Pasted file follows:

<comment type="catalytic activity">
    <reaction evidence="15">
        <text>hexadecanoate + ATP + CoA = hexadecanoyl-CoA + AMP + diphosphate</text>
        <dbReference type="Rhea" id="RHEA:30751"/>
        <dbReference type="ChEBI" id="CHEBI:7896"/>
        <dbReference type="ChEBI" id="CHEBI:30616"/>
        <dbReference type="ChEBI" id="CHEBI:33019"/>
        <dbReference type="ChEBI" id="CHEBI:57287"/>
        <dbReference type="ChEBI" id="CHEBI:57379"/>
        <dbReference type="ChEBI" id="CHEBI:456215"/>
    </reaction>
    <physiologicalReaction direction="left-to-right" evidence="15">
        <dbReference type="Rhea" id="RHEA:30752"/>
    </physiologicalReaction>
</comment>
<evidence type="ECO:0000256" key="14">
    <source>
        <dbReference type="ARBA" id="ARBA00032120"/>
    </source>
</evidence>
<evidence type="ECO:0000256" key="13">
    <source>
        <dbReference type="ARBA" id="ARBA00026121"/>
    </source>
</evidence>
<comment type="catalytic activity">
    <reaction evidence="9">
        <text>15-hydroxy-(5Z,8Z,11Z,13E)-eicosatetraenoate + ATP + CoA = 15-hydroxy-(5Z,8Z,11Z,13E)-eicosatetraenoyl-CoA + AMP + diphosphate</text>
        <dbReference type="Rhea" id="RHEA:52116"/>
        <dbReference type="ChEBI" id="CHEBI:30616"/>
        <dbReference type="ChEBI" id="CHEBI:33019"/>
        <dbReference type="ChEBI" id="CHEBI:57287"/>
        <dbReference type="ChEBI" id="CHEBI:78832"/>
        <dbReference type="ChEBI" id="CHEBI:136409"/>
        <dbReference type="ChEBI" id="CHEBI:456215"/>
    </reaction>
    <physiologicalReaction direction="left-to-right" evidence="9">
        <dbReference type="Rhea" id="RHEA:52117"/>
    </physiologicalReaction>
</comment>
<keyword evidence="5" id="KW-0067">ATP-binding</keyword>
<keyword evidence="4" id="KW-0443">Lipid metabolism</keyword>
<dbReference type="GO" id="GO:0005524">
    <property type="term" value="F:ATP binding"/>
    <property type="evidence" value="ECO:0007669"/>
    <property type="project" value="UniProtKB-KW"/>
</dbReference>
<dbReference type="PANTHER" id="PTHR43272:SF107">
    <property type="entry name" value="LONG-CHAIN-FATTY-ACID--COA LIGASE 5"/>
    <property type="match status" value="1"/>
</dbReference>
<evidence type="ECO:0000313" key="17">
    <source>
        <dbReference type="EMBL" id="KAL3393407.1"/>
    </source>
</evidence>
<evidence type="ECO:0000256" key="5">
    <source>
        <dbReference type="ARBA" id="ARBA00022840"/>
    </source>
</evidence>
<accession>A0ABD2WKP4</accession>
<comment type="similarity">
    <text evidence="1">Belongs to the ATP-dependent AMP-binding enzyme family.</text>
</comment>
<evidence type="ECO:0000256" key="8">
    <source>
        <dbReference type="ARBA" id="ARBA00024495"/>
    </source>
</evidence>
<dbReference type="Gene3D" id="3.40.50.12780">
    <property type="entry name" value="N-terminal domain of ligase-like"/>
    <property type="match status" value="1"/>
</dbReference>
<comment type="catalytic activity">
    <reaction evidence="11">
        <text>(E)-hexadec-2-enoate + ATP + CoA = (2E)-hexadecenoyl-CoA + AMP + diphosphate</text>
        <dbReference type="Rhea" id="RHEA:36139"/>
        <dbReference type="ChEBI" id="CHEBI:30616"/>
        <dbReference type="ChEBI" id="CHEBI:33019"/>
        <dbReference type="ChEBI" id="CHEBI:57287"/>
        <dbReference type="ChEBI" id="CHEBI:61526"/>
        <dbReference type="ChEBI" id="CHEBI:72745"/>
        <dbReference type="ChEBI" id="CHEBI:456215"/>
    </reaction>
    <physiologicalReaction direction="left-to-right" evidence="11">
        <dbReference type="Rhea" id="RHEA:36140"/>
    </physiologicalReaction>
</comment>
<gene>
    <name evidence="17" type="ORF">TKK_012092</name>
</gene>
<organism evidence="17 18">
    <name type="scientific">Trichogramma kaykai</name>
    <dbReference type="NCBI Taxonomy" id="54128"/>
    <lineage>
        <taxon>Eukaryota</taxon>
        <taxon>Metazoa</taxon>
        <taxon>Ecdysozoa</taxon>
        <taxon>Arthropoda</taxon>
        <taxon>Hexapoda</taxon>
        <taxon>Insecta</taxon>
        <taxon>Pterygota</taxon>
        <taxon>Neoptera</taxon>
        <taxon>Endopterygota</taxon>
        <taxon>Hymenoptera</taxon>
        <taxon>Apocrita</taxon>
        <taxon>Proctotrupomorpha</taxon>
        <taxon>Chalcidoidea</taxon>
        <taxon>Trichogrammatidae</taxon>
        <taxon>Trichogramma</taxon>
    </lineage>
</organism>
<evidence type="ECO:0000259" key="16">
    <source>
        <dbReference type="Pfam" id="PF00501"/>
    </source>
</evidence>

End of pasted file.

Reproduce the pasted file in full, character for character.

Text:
<comment type="catalytic activity">
    <reaction evidence="15">
        <text>hexadecanoate + ATP + CoA = hexadecanoyl-CoA + AMP + diphosphate</text>
        <dbReference type="Rhea" id="RHEA:30751"/>
        <dbReference type="ChEBI" id="CHEBI:7896"/>
        <dbReference type="ChEBI" id="CHEBI:30616"/>
        <dbReference type="ChEBI" id="CHEBI:33019"/>
        <dbReference type="ChEBI" id="CHEBI:57287"/>
        <dbReference type="ChEBI" id="CHEBI:57379"/>
        <dbReference type="ChEBI" id="CHEBI:456215"/>
    </reaction>
    <physiologicalReaction direction="left-to-right" evidence="15">
        <dbReference type="Rhea" id="RHEA:30752"/>
    </physiologicalReaction>
</comment>
<evidence type="ECO:0000256" key="14">
    <source>
        <dbReference type="ARBA" id="ARBA00032120"/>
    </source>
</evidence>
<evidence type="ECO:0000256" key="13">
    <source>
        <dbReference type="ARBA" id="ARBA00026121"/>
    </source>
</evidence>
<comment type="catalytic activity">
    <reaction evidence="9">
        <text>15-hydroxy-(5Z,8Z,11Z,13E)-eicosatetraenoate + ATP + CoA = 15-hydroxy-(5Z,8Z,11Z,13E)-eicosatetraenoyl-CoA + AMP + diphosphate</text>
        <dbReference type="Rhea" id="RHEA:52116"/>
        <dbReference type="ChEBI" id="CHEBI:30616"/>
        <dbReference type="ChEBI" id="CHEBI:33019"/>
        <dbReference type="ChEBI" id="CHEBI:57287"/>
        <dbReference type="ChEBI" id="CHEBI:78832"/>
        <dbReference type="ChEBI" id="CHEBI:136409"/>
        <dbReference type="ChEBI" id="CHEBI:456215"/>
    </reaction>
    <physiologicalReaction direction="left-to-right" evidence="9">
        <dbReference type="Rhea" id="RHEA:52117"/>
    </physiologicalReaction>
</comment>
<keyword evidence="5" id="KW-0067">ATP-binding</keyword>
<keyword evidence="4" id="KW-0443">Lipid metabolism</keyword>
<dbReference type="GO" id="GO:0005524">
    <property type="term" value="F:ATP binding"/>
    <property type="evidence" value="ECO:0007669"/>
    <property type="project" value="UniProtKB-KW"/>
</dbReference>
<dbReference type="PANTHER" id="PTHR43272:SF107">
    <property type="entry name" value="LONG-CHAIN-FATTY-ACID--COA LIGASE 5"/>
    <property type="match status" value="1"/>
</dbReference>
<evidence type="ECO:0000313" key="17">
    <source>
        <dbReference type="EMBL" id="KAL3393407.1"/>
    </source>
</evidence>
<evidence type="ECO:0000256" key="5">
    <source>
        <dbReference type="ARBA" id="ARBA00022840"/>
    </source>
</evidence>
<accession>A0ABD2WKP4</accession>
<comment type="similarity">
    <text evidence="1">Belongs to the ATP-dependent AMP-binding enzyme family.</text>
</comment>
<evidence type="ECO:0000256" key="8">
    <source>
        <dbReference type="ARBA" id="ARBA00024495"/>
    </source>
</evidence>
<dbReference type="Gene3D" id="3.40.50.12780">
    <property type="entry name" value="N-terminal domain of ligase-like"/>
    <property type="match status" value="1"/>
</dbReference>
<comment type="catalytic activity">
    <reaction evidence="11">
        <text>(E)-hexadec-2-enoate + ATP + CoA = (2E)-hexadecenoyl-CoA + AMP + diphosphate</text>
        <dbReference type="Rhea" id="RHEA:36139"/>
        <dbReference type="ChEBI" id="CHEBI:30616"/>
        <dbReference type="ChEBI" id="CHEBI:33019"/>
        <dbReference type="ChEBI" id="CHEBI:57287"/>
        <dbReference type="ChEBI" id="CHEBI:61526"/>
        <dbReference type="ChEBI" id="CHEBI:72745"/>
        <dbReference type="ChEBI" id="CHEBI:456215"/>
    </reaction>
    <physiologicalReaction direction="left-to-right" evidence="11">
        <dbReference type="Rhea" id="RHEA:36140"/>
    </physiologicalReaction>
</comment>
<gene>
    <name evidence="17" type="ORF">TKK_012092</name>
</gene>
<organism evidence="17 18">
    <name type="scientific">Trichogramma kaykai</name>
    <dbReference type="NCBI Taxonomy" id="54128"/>
    <lineage>
        <taxon>Eukaryota</taxon>
        <taxon>Metazoa</taxon>
        <taxon>Ecdysozoa</taxon>
        <taxon>Arthropoda</taxon>
        <taxon>Hexapoda</taxon>
        <taxon>Insecta</taxon>
        <taxon>Pterygota</taxon>
        <taxon>Neoptera</taxon>
        <taxon>Endopterygota</taxon>
        <taxon>Hymenoptera</taxon>
        <taxon>Apocrita</taxon>
        <taxon>Proctotrupomorpha</taxon>
        <taxon>Chalcidoidea</taxon>
        <taxon>Trichogrammatidae</taxon>
        <taxon>Trichogramma</taxon>
    </lineage>
</organism>
<evidence type="ECO:0000259" key="16">
    <source>
        <dbReference type="Pfam" id="PF00501"/>
    </source>
</evidence>